Shannon Nolanon Dec 16, 2014 01:58 PM
When he first moved to Philadelphia for Temple University’s Urban Anthropology Ph.D. program in 1996, Notebook member Bill McKinney said he felt like it was home, similar in a lot of ways to where he grew up in Cleveland, Ohio.
Now 18 years later, McKinney, who lives in Kensington, is dedicated to helping the youth of Philadelphia and aiding emerging nonprofits as a dedicated employee, volunteer, and mentor. He said the Notebook has been a valuable resource for him when it comes to providing him the kinds of content he needs to fit his many roles.
ASSESS for risk of suicide or harm
GIVE reassurance and information
ENCOURAGE appropriate professional help
ENCOURAGE self-help and other support strategies
|If a student…||This might help|
|Shows obvious signs of sadness, acts clingy||Listen to concerns and feelings. Educate students about different trauma reactions.|
|Experiences behavior problems that were not as serious before||Stay calm, set limits. Try to get the student back into a regular classroom routine.|
|Has trouble concentrating, paying attention, or getting work done on time||Focus on the present with gentle reminders. Consider modifying work or adding structure.|
|Seems sleepy or irritable due to lack of sleep||Suggest healthy sleep habits, like not viewing,a computer or TV screen right before bed. Consider adjusting work deadlines until sleep is stabilized.|
|Experiences typical trauma reactions such as stomach aches, pounding heart, body aches, fast and shallow breathing||Understand that these may make the student fearful. Teach relaxation strategies such as slow breathing, stretching, physical activity.|
|- Adapted from the National Child Trauma Stress Network|
|Recognize trauma as an issue. Think in terms of “What happened to you.”||Think in terms of “What’s wrong with you?”|
|Act as a caregiver/supporter. Focus on collaboration. Avoid making the issue one of power or control. Pay constant attention to the student’s background and culture.||Act as a rule-enforcer. Think in terms of compliance.|
|Use objective, neutral language.||Use labeling language: words and phrases like “manipulative,” “needy,” “attention-seeking.”|
|Understand behavior as a coping mechanism.||See behavior as intentionally provocative.|
David Lappon Dec 10, 2014 10:45 AM
Pennsylvania’s calculation for funding special education in charter schools is broken. In Philadelphia, special education tuition paid by the District to charter schools has doubled from $11,000 per student to over $23,000 per student in just 12 years. During the same period, special education revenue to the District from the state stagnated at under $5,000 per student.
Rather than basing charter tuition on what the charter spends or needs, the calculation is based on what the charter’s authorizing district spends on its own students with disabilities. That total expenditure is then divided by 16 percent of the district’s student population. The assumption is that since 16 percent is roughly the average percentage of students with disabilities in the commonwealth, it is a close enough estimation to use in the calculation for all districts.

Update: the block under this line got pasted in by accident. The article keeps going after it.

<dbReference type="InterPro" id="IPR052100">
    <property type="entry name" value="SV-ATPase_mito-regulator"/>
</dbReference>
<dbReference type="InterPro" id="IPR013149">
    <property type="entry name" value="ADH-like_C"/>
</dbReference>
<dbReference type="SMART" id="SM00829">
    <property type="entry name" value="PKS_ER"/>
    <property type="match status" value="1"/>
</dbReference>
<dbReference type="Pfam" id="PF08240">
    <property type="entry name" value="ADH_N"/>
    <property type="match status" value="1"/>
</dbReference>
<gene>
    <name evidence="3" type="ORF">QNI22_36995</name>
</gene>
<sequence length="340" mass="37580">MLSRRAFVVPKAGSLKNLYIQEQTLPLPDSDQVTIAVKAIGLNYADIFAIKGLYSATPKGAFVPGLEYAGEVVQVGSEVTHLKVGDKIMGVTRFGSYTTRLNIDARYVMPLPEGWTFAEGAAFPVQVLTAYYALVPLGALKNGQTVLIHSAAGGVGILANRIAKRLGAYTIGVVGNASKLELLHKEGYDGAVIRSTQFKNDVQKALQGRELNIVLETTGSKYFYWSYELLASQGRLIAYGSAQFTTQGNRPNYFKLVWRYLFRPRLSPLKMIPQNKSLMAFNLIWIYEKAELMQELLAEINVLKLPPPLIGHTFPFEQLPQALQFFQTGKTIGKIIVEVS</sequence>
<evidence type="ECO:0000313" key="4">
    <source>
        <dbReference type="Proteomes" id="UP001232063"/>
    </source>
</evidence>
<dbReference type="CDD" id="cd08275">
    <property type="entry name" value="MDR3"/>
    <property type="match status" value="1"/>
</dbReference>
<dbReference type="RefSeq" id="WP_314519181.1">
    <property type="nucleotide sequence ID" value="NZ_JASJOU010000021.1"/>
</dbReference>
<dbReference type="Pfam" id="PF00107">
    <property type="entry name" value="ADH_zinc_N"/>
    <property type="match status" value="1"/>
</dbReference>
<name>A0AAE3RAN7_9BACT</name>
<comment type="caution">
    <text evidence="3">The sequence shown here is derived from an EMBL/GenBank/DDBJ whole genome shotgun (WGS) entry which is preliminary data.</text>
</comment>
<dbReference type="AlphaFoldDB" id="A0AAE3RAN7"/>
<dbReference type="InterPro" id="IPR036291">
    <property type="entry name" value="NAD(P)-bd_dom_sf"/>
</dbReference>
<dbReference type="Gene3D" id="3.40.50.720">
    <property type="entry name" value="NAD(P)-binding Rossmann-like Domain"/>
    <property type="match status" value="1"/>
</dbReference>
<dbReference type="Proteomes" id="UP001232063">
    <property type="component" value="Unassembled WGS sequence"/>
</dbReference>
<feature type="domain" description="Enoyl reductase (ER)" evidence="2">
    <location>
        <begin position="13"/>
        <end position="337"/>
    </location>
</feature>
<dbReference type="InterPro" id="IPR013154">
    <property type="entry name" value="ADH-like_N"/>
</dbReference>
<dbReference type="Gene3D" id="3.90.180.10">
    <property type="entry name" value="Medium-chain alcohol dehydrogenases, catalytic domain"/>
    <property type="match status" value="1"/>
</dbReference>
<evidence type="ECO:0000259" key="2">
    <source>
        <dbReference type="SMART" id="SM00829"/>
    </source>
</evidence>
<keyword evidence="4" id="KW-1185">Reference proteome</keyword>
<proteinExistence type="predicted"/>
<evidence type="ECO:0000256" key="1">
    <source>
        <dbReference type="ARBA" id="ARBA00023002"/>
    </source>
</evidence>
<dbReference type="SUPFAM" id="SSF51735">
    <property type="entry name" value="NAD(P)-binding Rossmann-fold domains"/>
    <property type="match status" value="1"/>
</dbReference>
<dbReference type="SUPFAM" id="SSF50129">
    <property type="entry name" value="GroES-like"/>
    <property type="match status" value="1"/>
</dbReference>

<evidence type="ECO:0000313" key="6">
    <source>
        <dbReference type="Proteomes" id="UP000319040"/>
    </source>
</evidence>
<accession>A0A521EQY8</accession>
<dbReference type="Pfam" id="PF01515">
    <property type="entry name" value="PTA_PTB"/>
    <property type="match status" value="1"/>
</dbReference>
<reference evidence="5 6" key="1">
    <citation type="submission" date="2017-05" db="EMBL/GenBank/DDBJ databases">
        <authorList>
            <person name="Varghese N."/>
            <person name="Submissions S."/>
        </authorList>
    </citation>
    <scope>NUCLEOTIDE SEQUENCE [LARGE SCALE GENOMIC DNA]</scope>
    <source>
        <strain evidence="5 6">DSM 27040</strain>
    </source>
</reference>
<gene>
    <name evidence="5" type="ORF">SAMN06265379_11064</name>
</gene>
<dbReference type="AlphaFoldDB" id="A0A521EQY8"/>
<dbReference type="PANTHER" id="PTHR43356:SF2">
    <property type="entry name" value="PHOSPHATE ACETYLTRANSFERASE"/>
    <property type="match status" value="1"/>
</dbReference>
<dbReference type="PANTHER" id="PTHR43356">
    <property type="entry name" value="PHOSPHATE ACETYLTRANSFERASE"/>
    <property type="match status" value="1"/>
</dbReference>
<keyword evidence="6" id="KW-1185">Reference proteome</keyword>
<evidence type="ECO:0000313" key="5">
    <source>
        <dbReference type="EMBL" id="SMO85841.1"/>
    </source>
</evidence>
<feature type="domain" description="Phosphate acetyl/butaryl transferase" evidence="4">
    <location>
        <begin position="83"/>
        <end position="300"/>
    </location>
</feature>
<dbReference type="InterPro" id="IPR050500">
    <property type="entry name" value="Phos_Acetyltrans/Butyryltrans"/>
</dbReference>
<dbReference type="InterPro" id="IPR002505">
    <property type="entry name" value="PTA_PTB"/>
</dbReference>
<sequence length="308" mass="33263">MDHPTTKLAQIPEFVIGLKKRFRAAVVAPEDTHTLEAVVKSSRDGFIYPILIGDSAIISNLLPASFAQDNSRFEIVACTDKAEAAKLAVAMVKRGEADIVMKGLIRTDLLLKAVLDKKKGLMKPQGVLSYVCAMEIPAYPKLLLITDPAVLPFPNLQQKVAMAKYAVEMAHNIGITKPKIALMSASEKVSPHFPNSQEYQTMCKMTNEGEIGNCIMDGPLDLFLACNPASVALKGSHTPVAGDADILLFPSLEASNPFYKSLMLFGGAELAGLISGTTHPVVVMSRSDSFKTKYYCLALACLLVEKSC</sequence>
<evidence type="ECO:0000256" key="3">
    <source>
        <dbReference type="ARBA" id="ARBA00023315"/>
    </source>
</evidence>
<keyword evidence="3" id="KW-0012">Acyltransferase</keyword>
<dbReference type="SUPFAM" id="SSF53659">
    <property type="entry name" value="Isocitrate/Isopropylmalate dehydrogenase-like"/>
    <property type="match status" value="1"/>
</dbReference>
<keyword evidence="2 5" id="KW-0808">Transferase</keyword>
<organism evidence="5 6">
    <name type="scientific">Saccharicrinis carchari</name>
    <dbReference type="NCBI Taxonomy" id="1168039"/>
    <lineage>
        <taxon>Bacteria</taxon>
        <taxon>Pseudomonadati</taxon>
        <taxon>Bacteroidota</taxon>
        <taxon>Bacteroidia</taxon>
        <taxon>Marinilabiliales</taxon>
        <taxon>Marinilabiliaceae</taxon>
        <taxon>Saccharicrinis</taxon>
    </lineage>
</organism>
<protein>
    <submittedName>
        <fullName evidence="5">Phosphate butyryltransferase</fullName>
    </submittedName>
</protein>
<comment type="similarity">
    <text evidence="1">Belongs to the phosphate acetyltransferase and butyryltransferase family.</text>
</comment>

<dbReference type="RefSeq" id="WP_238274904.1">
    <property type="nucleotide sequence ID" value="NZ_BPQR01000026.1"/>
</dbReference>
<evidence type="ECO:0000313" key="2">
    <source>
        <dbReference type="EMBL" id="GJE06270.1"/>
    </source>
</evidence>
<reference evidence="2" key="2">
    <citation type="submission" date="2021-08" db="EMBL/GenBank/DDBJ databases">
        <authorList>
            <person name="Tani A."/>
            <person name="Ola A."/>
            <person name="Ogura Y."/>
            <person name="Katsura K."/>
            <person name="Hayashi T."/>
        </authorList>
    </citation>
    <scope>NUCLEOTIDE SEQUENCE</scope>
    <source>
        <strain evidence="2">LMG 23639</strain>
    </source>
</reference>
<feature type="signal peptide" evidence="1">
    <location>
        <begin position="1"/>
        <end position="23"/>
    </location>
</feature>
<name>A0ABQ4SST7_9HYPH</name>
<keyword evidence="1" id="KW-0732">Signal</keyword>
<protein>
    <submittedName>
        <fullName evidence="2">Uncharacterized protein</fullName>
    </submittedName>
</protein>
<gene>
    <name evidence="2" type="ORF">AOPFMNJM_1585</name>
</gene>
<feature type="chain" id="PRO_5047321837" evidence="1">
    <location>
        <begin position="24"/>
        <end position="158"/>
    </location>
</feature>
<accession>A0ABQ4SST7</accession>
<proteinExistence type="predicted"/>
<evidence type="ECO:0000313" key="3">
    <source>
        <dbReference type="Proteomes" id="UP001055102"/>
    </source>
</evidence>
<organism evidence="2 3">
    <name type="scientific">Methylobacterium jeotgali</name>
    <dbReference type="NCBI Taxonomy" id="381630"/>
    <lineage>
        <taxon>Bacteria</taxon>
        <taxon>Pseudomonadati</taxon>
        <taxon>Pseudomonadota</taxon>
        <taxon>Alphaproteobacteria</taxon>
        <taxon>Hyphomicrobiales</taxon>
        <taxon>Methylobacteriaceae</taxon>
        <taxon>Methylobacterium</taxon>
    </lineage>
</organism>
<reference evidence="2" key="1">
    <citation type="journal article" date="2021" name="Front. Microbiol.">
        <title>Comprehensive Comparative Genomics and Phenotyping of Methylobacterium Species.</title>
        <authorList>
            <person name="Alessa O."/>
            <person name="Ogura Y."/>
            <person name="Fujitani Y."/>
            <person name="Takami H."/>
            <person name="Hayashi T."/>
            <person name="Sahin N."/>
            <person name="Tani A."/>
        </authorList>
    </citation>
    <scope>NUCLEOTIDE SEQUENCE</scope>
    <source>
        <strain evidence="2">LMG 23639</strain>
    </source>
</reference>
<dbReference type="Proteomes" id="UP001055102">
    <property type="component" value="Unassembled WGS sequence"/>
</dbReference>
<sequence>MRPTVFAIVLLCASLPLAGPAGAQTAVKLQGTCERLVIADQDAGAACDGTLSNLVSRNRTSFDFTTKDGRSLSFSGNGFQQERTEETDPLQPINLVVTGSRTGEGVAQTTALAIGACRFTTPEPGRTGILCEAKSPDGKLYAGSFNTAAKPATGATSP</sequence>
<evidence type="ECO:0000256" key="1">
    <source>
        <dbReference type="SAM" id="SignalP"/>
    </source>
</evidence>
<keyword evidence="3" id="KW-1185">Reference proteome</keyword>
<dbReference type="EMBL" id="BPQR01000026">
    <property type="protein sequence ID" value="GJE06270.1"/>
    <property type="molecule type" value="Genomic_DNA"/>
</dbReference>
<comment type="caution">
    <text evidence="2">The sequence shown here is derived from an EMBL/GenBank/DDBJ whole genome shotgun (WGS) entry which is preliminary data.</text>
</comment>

Dan Hardyon Dec 9, 2014 12:21 PM
In the wake of the catastrophic Columbine school shooting in 1999, many school district leaders, politicians, and police summed up their response to school violence with two words: zero tolerance.
Infractions that once might have prompted a discussion of motive and intention instead often led to immediate, automatic suspensions, expulsions, and calls to police.
From 2002 to 2011 in Philadelphia, that view held the upper hand; both Paul Vallas and Arlene Ackerman favored a zero-tolerance approach to school discipline.
In 2012, however, dissatisfaction with the results led to a tectonic shift in policy.
1. Problems focusing in school
2. Learning disabilities
3. Severe loss of temper
4. Constant demands for attention
5. Aggressive behavior
6. Verbal abuse
7. Startling easily
8. Fear of separation from caregiver
9. Being withdrawn
10. Stomach aches and headaches
11. Nightmares, poor sleep habits
12. Bed-wetting, regressive behavior
Adapted from the National Child Trauma Stress Network
Philadelphia schools are becoming trauma-informed.
In a city with 60,000 children in “deep poverty,” it is essential that those who work in schools understand the painful experiences that students may carry with them. Their families face such overwhelming issues that some of us mainly know about from the news: hunger, homelessness, substance abuse, incarceration, neglect.
Besides those facing poverty, there are children in all neighborhoods who have been scarred by abuse or the loss of loved ones. But in low-income communities, mental health supports are also in short supply. Trauma begets more trauma.
Paul Jablowon Dec 4, 2014 11:39 AM
Michele Messer, a counselor at John Moffet School, said the course she was taking on trauma training had been “game changing,“ helping her gain a new perspective on her students.
“It helps me see where they are in time and space,” she said.
Marsha Weiford, a counselor at Edward Gideon and Gen. George G. Meade schools said that in addition to being useful in the schools, “It helps me educate the parents.”
Cynthia Moore, a counselor at Thomas G. Morton School, said simply that “It gives you the tools you need to get back in the trenches every day.”